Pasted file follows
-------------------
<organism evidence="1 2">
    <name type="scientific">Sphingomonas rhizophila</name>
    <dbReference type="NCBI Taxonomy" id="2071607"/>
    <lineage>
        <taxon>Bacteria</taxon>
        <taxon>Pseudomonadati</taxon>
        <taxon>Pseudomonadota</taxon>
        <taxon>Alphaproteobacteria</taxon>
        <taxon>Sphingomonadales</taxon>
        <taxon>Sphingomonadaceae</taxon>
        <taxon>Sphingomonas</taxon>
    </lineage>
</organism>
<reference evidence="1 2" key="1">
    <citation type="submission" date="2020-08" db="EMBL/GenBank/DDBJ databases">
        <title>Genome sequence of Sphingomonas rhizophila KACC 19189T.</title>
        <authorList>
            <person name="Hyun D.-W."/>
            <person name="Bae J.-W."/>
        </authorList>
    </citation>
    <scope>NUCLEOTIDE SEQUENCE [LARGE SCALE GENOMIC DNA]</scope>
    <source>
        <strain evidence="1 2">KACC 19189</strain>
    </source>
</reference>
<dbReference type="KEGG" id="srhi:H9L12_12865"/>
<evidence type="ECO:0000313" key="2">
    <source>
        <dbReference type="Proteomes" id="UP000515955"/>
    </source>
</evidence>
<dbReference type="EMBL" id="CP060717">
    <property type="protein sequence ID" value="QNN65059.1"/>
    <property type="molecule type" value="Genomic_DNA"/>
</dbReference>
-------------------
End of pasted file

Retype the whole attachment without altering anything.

<organism evidence="1 2">
    <name type="scientific">Sphingomonas rhizophila</name>
    <dbReference type="NCBI Taxonomy" id="2071607"/>
    <lineage>
        <taxon>Bacteria</taxon>
        <taxon>Pseudomonadati</taxon>
        <taxon>Pseudomonadota</taxon>
        <taxon>Alphaproteobacteria</taxon>
        <taxon>Sphingomonadales</taxon>
        <taxon>Sphingomonadaceae</taxon>
        <taxon>Sphingomonas</taxon>
    </lineage>
</organism>
<reference evidence="1 2" key="1">
    <citation type="submission" date="2020-08" db="EMBL/GenBank/DDBJ databases">
        <title>Genome sequence of Sphingomonas rhizophila KACC 19189T.</title>
        <authorList>
            <person name="Hyun D.-W."/>
            <person name="Bae J.-W."/>
        </authorList>
    </citation>
    <scope>NUCLEOTIDE SEQUENCE [LARGE SCALE GENOMIC DNA]</scope>
    <source>
        <strain evidence="1 2">KACC 19189</strain>
    </source>
</reference>
<dbReference type="KEGG" id="srhi:H9L12_12865"/>
<evidence type="ECO:0000313" key="2">
    <source>
        <dbReference type="Proteomes" id="UP000515955"/>
    </source>
</evidence>
<dbReference type="EMBL" id="CP060717">
    <property type="protein sequence ID" value="QNN65059.1"/>
    <property type="molecule type" value="Genomic_DNA"/>
</dbReference>